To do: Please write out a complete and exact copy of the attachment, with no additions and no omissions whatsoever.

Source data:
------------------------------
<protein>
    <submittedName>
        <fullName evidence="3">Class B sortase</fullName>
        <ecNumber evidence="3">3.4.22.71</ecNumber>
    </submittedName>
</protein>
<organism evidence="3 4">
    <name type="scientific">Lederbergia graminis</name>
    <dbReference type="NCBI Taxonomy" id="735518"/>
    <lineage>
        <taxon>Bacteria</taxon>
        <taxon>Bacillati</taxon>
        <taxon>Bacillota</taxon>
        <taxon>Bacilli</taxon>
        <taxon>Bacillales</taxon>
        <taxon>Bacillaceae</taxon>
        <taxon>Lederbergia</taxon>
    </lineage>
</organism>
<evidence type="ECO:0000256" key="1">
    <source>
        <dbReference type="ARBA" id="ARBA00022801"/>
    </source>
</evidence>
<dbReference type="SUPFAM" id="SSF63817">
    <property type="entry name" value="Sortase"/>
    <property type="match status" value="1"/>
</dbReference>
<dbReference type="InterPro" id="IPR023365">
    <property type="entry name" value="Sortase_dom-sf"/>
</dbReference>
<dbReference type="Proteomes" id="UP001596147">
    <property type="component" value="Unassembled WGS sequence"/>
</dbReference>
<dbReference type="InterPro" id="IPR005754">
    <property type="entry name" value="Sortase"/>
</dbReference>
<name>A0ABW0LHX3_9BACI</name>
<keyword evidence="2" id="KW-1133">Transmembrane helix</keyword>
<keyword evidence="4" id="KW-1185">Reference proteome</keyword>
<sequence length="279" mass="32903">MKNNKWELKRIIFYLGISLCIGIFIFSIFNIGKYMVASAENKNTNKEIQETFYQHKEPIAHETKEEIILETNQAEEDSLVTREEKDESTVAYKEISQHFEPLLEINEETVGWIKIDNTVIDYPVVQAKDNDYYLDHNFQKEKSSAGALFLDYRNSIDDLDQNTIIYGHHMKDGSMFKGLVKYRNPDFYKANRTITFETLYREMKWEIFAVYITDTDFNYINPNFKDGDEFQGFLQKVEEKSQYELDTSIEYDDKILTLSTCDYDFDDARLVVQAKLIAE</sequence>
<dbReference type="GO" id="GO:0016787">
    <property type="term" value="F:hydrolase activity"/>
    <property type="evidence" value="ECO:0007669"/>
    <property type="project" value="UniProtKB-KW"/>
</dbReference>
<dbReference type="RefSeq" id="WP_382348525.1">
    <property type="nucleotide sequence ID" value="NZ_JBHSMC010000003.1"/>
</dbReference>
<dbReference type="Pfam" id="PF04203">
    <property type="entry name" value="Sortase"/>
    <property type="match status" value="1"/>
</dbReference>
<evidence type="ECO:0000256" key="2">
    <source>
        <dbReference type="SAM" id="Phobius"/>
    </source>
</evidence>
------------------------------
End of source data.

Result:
<protein>
    <submittedName>
        <fullName evidence="3">Class B sortase</fullName>
        <ecNumber evidence="3">3.4.22.71</ecNumber>
    </submittedName>
</protein>
<organism evidence="3 4">
    <name type="scientific">Lederbergia graminis</name>
    <dbReference type="NCBI Taxonomy" id="735518"/>
    <lineage>
        <taxon>Bacteria</taxon>
        <taxon>Bacillati</taxon>
        <taxon>Bacillota</taxon>
        <taxon>Bacilli</taxon>
        <taxon>Bacillales</taxon>
        <taxon>Bacillaceae</taxon>
        <taxon>Lederbergia</taxon>
    </lineage>
</organism>
<evidence type="ECO:0000256" key="1">
    <source>
        <dbReference type="ARBA" id="ARBA00022801"/>
    </source>
</evidence>
<dbReference type="SUPFAM" id="SSF63817">
    <property type="entry name" value="Sortase"/>
    <property type="match status" value="1"/>
</dbReference>
<dbReference type="InterPro" id="IPR023365">
    <property type="entry name" value="Sortase_dom-sf"/>
</dbReference>
<dbReference type="Proteomes" id="UP001596147">
    <property type="component" value="Unassembled WGS sequence"/>
</dbReference>
<dbReference type="InterPro" id="IPR005754">
    <property type="entry name" value="Sortase"/>
</dbReference>
<name>A0ABW0LHX3_9BACI</name>
<keyword evidence="2" id="KW-1133">Transmembrane helix</keyword>
<keyword evidence="4" id="KW-1185">Reference proteome</keyword>
<sequence length="279" mass="32903">MKNNKWELKRIIFYLGISLCIGIFIFSIFNIGKYMVASAENKNTNKEIQETFYQHKEPIAHETKEEIILETNQAEEDSLVTREEKDESTVAYKEISQHFEPLLEINEETVGWIKIDNTVIDYPVVQAKDNDYYLDHNFQKEKSSAGALFLDYRNSIDDLDQNTIIYGHHMKDGSMFKGLVKYRNPDFYKANRTITFETLYREMKWEIFAVYITDTDFNYINPNFKDGDEFQGFLQKVEEKSQYELDTSIEYDDKILTLSTCDYDFDDARLVVQAKLIAE</sequence>
<dbReference type="GO" id="GO:0016787">
    <property type="term" value="F:hydrolase activity"/>
    <property type="evidence" value="ECO:0007669"/>
    <property type="project" value="UniProtKB-KW"/>
</dbReference>
<dbReference type="RefSeq" id="WP_382348525.1">
    <property type="nucleotide sequence ID" value="NZ_JBHSMC010000003.1"/>
</dbReference>
<dbReference type="Pfam" id="PF04203">
    <property type="entry name" value="Sortase"/>
    <property type="match status" value="1"/>
</dbReference>
<evidence type="ECO:0000256" key="2">
    <source>
        <dbReference type="SAM" id="Phobius"/>
    </source>
</evidence>